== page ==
story by Catharine Lo
It was after dinner on an autumn night in 1849 when Abner Kealoha showed up at the Rooke House in Honolulu. His son had a high fever, and Abner had come to seek help from Dr. Rooke, who was known to receive patients who couldn’t afford to pay. The doctor had already gone to bed, but his 14-year-old daughter Emma, who had made a careful study of her father’s practice, offered her assistance. Abner agreed, and Emma prepared a mix of curative powders. The child’s fever broke—and for the first time Emma experienced the profound gratification that comes with helping the sick.
In the 1840s in Hawai‘i, most of those sick were Native Hawaiians who had no immunity to newly introduced foreign diseases. During a mid-19th-century visit to the Islands, American William Bliss observed, “The dismal coughs which I hear on every side lead me to conclude that the whole nation is affected with consumption.” His words were no exaggeration. When Captain Cook arrived in 1778, the Hawaiian population was estimated to be anywhere from 350,000 to one million. By 1848 it numbered just 90,000; and in that year epidemics of dysentery, measles, whooping cough and influenza broke out. According to one source, of the 1,500 children born that year, not one lived past age 2. By the end of 1849, the epidemics had killed another 10,000 people, and in 1853 an epidemic of smallpox killed 6,000 more. The dead numbered so many that, under threat of fine or imprisonment, able-bodied men were recruited to help bury them. Day and night, residents of Honolulu heard the creaking of the wagons that collected the corpses.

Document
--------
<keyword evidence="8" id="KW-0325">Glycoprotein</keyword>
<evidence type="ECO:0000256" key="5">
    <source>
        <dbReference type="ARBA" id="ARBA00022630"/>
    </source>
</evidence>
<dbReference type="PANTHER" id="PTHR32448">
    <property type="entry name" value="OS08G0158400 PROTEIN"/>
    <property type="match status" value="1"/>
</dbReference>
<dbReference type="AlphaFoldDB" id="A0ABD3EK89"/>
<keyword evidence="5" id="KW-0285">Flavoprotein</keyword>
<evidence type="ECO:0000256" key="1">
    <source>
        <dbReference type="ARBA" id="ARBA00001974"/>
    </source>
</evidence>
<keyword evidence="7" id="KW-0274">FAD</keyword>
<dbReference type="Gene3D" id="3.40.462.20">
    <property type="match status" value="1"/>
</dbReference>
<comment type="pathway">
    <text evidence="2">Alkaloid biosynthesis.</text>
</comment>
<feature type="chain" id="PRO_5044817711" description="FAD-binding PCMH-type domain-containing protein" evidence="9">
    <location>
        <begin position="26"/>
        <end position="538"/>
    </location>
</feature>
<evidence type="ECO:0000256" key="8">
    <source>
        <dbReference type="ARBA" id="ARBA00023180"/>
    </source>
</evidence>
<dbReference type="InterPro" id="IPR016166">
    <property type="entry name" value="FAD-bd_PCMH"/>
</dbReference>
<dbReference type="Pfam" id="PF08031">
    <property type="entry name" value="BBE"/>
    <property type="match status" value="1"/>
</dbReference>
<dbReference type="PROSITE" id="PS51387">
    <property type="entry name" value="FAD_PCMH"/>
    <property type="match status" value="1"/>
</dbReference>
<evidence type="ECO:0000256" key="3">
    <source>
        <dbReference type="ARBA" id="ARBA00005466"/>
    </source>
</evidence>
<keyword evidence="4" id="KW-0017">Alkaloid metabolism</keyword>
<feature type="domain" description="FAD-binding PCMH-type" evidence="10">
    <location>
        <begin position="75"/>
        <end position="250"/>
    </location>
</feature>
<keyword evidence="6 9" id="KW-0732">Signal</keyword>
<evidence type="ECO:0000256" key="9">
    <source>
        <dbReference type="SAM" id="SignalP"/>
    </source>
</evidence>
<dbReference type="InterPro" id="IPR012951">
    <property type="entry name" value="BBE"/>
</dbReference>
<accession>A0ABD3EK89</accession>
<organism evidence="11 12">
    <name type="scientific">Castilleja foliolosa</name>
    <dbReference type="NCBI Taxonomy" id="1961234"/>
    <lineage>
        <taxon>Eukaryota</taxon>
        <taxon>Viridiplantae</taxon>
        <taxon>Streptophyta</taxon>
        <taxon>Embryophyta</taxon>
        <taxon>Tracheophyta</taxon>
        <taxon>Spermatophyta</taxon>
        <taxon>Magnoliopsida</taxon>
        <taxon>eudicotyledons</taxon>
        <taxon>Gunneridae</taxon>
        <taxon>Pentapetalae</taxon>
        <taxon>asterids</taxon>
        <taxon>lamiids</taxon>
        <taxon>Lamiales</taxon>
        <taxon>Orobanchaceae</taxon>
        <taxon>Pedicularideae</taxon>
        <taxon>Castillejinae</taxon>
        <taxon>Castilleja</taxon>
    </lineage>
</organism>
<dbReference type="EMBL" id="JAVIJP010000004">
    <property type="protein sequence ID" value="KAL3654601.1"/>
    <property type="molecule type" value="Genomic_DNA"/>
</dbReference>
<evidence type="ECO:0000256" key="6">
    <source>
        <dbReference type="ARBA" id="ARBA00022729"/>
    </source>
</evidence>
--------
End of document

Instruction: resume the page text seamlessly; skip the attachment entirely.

Young Emma witnessed suffering all around her. In her own life, death had already taken her schoolmate, her grand-mother and her uncle. The urgency her father had impressed on her was, she knew, glaringly real: Something had to be done before the entire Hawaiian race was lost.